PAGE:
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This PSSC film utilizes a fascinating set consisting of a rotating table and furniture occupying surprisingly unpredictable spots within the viewing area. The fine cinematography by Abraham Morochnik, and funny narration by University of Toronto professors Donald Ivey and Patterson Hume is a wonderful example of the fun a creative team of filmmakers can have with a subject that other, less imaginative types might find pedestrian.
This movie is part of the collection: Academic Film Archive of North America
Producer: Richard Leacock
Production Company: Educational Development Corp.
Sponsor: Eric Prestamon
Audio/Visual: sound, black and white
Keywords: physics; science; PSSC
|Movie Files||MPEG2||Ogg Video||512Kb MPEG4|
|Image Files||Animated GIF||Thumbnail|
|Other Files||Archive BitTorrent|
Subject: Small correction
Hello, I just want to point to a detail in this movie Frames Of Reference that may create confusion. There is a part where one of the characters states that the motion of the Earth relative to the Sun produces even smaller fictitious effects than the motion of the planet around its axis. This is partially true because, even though these fictitious effects are smaller in the first case, they are in fact none, that is, they do not generate, because the earth is in a state of free fall with respect to the Sun. In a free fall state no fictitious effects arise.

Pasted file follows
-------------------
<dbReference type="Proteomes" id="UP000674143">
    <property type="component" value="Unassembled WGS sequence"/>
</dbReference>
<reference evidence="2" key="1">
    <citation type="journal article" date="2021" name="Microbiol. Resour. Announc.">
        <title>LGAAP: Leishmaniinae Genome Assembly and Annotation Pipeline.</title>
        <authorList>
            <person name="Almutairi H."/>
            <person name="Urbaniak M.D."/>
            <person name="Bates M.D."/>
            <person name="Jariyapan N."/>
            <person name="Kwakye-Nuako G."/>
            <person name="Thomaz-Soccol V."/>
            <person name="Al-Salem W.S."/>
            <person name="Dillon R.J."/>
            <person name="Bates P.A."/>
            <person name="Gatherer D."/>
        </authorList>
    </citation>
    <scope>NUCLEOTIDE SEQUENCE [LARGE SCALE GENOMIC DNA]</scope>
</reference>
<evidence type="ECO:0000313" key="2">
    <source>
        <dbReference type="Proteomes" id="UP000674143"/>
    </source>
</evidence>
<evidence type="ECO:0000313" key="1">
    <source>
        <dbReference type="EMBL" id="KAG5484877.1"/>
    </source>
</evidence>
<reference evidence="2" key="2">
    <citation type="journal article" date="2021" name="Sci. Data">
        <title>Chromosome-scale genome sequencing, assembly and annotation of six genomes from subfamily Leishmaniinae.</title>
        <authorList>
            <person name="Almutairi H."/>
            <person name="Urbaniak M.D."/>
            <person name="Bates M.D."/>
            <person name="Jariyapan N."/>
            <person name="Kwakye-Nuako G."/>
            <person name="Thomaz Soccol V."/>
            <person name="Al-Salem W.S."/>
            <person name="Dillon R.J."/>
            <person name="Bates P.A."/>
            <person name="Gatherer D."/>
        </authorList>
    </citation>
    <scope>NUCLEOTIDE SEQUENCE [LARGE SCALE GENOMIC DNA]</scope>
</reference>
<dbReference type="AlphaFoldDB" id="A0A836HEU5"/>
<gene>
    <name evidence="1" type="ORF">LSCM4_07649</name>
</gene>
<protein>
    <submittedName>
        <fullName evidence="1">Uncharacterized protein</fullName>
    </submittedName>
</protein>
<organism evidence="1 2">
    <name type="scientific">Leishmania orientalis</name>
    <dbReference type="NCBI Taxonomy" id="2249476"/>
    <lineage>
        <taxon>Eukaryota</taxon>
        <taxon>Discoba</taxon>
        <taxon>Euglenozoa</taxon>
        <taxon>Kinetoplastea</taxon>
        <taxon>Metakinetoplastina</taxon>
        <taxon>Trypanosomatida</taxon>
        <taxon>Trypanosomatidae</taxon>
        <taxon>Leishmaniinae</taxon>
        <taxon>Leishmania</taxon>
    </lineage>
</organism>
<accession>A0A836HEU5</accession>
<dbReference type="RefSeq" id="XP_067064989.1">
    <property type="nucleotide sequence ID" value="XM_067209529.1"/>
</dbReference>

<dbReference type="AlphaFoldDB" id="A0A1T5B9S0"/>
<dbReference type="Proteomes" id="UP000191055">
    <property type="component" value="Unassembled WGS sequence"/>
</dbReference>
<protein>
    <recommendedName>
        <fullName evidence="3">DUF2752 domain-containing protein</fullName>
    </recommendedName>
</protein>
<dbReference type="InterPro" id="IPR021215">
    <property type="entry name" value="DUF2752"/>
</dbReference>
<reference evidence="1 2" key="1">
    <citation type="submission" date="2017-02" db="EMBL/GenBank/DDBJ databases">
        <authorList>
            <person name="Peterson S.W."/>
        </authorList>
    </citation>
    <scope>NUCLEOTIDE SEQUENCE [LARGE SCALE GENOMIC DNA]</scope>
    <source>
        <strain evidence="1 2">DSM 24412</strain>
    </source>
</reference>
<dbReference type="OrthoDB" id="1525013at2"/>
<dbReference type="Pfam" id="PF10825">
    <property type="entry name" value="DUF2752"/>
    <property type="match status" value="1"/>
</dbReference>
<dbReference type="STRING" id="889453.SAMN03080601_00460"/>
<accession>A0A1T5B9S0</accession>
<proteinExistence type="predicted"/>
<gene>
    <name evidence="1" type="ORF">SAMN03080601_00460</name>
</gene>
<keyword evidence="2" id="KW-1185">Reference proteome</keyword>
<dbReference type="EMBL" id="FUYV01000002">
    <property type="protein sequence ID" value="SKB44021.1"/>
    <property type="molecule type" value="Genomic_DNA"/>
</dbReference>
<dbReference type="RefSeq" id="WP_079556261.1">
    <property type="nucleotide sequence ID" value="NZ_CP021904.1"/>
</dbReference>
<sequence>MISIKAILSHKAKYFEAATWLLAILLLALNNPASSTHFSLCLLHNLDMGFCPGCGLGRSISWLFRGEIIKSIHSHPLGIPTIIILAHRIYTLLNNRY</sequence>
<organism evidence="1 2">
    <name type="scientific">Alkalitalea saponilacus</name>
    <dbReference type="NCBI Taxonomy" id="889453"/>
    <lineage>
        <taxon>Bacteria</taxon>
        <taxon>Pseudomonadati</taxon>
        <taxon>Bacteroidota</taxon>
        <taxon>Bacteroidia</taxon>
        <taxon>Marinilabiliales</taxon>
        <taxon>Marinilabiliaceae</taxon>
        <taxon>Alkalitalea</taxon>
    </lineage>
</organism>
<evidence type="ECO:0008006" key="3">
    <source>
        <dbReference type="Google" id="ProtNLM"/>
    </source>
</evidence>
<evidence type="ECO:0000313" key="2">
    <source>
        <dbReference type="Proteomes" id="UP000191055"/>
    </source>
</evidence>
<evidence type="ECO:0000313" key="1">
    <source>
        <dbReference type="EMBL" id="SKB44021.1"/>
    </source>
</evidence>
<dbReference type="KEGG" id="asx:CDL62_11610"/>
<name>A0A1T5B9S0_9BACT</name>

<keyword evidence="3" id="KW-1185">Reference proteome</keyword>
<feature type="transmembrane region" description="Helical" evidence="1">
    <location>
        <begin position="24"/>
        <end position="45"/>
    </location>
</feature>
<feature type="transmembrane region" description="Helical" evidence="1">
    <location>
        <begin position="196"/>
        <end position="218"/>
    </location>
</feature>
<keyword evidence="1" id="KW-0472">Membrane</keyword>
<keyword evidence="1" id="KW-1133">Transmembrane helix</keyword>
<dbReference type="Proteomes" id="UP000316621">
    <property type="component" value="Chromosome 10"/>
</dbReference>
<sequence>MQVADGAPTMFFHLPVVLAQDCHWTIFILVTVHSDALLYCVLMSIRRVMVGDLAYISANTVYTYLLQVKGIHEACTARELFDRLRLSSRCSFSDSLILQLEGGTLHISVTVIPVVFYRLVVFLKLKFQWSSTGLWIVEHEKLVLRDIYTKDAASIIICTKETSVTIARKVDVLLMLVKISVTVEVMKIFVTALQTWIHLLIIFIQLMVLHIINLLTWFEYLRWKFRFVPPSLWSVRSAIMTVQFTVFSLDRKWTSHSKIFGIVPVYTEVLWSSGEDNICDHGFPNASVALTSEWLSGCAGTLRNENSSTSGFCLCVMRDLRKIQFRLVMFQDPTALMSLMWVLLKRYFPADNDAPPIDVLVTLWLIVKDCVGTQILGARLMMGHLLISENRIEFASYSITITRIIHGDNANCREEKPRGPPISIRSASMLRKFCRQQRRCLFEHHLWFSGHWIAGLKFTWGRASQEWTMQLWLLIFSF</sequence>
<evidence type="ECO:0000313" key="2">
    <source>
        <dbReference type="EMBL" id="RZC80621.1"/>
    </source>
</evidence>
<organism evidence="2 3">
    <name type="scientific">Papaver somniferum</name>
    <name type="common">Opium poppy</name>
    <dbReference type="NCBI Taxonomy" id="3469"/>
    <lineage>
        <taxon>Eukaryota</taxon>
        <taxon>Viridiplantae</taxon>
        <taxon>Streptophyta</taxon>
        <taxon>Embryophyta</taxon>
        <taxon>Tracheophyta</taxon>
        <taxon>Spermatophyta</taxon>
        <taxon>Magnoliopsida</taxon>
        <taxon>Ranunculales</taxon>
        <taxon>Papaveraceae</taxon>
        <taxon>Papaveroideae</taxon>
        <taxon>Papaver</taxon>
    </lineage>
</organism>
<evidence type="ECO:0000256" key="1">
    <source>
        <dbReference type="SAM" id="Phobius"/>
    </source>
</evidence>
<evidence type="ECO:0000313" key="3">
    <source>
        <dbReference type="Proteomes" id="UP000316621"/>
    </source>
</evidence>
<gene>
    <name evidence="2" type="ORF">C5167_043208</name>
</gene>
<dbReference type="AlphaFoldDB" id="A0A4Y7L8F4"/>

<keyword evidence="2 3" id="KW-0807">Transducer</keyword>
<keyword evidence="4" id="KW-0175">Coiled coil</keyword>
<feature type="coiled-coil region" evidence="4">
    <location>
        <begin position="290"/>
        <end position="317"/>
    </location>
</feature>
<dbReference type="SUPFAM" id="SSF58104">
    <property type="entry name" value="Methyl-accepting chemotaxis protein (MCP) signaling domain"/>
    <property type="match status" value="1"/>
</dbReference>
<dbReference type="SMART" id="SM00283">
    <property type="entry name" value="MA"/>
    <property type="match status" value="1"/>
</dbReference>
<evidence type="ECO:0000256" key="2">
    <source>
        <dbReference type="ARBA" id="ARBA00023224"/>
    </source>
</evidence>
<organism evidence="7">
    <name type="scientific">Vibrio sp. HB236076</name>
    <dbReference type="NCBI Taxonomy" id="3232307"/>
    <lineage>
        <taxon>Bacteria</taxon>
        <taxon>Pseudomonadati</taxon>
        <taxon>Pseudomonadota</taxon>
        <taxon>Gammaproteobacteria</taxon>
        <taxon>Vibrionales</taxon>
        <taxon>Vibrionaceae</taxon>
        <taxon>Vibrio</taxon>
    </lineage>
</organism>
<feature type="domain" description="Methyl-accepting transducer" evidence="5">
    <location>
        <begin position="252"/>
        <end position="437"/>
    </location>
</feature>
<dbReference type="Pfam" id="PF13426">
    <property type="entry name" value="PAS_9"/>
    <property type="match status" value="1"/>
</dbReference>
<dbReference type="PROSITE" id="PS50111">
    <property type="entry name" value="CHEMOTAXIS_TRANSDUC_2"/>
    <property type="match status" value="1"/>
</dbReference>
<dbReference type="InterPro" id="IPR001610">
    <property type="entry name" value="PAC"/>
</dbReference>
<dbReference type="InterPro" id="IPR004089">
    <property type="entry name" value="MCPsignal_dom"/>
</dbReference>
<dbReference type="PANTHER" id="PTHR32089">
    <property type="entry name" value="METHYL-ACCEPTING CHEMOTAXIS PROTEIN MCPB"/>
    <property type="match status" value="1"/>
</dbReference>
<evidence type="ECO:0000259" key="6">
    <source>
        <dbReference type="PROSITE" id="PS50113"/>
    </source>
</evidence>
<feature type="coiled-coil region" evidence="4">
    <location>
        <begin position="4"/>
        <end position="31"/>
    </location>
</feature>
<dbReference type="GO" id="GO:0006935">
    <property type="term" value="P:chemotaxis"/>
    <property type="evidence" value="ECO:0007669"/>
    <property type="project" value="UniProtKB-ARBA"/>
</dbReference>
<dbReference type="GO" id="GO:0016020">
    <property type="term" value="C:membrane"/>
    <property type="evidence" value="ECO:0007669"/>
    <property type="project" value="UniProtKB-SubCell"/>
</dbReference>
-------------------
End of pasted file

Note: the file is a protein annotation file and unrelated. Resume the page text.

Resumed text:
Subject: Very Interesting Film
I found this film extremely interesting and the information well presented. Very nice quality audio and video both.
Dr Bill -
Subject: Why I became a physicist
I first saw this film by Hume and Ivey in my PSSC Physics class in 1962. It was certainly a seminal moment, and likely the tipping point which flipped my future career from architecture to Physics.
After a BS in Physics, MS and PhD in Biophyics, and 35 years in industrial and government research, I have not forgotten this great work. Now teaching physics, I have spent the last a 5 years searching for a source of this wonderful film. Thank you Internet archive.
Our physics teacher showed us this in the early 90s (presumably he first saw it when he was a student in the 60s). At the time the biggest impact was the somewhat strained deliver of the line "I don't know about you, but I'm dizzy". The callowness of youth, etc.
Watching it now, however, I have a much better understanding at what Drs Hume and Ivey were getting at. Good work!
Thanks for making this classic video available! I use it every semester in my physics classes at a community college in California. I'm working on producing a version with DVD chapter marks, and possibly closed captions (which we're under legal pressure to include on all audiovisual materials).
The PSSC works are simly unique. Precious pieces of knowledge and culture they remain unmatched to this day.
Thanks ever so much for taking the time to digitalise and make available these classic videos.